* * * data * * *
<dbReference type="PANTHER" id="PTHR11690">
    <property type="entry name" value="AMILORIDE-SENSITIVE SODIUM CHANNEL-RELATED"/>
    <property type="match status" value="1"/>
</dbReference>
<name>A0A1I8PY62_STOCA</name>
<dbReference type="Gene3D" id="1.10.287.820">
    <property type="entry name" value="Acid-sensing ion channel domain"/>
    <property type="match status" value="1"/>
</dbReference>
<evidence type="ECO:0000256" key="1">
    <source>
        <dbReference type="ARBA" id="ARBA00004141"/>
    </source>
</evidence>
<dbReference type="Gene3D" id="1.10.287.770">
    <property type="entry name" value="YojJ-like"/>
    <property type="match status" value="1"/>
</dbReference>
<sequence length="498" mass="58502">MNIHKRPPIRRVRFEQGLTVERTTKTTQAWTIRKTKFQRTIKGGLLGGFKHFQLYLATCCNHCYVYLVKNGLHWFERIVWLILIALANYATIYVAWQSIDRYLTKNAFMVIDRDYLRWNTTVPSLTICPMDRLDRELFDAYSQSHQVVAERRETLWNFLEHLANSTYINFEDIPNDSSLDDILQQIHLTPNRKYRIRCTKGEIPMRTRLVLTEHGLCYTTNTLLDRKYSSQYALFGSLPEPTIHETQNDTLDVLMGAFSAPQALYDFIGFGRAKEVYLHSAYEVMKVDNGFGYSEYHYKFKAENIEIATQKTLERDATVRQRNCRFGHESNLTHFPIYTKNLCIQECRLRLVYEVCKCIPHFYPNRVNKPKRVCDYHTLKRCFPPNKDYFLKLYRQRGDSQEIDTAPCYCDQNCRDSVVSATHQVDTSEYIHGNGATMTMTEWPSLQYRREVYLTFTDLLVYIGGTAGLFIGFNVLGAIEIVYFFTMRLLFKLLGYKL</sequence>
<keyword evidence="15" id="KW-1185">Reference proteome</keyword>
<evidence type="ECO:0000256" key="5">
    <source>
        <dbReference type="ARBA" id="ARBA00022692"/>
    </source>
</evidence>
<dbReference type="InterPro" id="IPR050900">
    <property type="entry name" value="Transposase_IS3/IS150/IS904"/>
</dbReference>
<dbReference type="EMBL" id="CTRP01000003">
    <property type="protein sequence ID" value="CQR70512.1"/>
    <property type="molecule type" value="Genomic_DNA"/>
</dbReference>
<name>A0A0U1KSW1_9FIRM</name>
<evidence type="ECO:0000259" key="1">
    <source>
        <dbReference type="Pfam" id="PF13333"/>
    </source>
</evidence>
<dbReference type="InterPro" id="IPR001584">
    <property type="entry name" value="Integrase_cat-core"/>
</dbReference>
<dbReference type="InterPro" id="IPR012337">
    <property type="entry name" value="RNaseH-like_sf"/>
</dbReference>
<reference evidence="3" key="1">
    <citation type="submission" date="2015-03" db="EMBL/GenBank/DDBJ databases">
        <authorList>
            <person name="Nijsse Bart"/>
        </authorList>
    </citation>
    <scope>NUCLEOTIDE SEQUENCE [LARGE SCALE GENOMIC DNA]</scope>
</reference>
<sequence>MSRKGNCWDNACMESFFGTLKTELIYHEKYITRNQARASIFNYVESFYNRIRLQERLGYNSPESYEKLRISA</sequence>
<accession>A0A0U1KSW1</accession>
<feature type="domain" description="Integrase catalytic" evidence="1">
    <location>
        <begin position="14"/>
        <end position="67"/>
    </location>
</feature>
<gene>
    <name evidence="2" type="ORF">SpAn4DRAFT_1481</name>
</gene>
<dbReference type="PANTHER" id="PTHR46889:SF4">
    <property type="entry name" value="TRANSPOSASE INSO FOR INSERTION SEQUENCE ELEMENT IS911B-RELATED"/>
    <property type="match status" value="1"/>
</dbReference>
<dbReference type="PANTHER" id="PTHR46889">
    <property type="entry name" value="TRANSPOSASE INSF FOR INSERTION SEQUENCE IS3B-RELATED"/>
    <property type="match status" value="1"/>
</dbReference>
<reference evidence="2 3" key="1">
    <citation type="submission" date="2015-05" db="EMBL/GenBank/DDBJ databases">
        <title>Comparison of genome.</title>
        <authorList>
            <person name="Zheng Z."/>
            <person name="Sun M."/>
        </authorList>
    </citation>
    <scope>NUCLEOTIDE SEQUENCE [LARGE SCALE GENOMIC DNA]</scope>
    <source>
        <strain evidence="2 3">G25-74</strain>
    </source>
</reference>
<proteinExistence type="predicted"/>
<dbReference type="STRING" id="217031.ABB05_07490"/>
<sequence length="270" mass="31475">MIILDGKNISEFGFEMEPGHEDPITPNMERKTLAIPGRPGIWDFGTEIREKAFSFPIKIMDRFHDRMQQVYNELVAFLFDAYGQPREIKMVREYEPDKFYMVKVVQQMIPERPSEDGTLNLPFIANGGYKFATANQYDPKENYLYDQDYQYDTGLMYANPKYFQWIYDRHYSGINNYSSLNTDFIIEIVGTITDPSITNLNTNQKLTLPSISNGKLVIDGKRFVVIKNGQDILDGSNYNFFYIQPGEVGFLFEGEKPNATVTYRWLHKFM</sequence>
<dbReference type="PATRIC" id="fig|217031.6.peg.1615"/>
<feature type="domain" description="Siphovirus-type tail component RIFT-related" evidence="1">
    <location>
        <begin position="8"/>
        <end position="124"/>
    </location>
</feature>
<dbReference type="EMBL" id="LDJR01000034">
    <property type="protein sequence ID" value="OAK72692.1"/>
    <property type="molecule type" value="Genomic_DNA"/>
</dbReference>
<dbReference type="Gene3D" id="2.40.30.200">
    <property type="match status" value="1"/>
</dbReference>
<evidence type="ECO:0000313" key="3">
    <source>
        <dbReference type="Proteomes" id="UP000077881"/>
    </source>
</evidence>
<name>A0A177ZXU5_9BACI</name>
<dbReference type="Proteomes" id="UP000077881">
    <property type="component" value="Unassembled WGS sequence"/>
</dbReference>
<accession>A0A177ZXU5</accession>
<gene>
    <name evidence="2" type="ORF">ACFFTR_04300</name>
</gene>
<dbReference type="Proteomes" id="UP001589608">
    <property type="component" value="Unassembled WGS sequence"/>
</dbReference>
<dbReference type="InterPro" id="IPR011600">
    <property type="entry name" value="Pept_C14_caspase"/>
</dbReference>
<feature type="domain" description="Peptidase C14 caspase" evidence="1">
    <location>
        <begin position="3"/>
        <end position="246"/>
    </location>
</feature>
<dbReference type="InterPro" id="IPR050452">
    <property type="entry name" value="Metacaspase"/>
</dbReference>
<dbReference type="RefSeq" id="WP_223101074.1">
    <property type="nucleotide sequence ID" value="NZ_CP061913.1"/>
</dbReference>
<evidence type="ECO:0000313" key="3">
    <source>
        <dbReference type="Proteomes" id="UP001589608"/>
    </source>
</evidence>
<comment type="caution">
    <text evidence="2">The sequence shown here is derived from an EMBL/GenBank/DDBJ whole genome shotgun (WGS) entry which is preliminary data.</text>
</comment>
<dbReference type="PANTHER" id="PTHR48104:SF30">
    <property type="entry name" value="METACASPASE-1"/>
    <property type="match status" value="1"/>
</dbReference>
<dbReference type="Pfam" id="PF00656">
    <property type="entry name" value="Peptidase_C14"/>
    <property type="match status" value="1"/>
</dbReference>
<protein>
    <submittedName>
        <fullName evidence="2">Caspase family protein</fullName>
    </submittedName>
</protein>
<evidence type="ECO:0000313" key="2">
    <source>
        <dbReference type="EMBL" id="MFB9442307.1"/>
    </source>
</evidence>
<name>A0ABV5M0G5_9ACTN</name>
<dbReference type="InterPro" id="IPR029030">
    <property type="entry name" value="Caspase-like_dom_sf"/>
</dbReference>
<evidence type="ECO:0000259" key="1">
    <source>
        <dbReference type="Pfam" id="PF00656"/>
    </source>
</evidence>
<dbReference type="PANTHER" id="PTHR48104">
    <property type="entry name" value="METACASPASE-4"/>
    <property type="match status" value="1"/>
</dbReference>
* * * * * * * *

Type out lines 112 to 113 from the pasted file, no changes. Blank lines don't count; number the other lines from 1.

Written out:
<gene>
    <name evidence="2" type="ORF">ACFFTR_04300</name>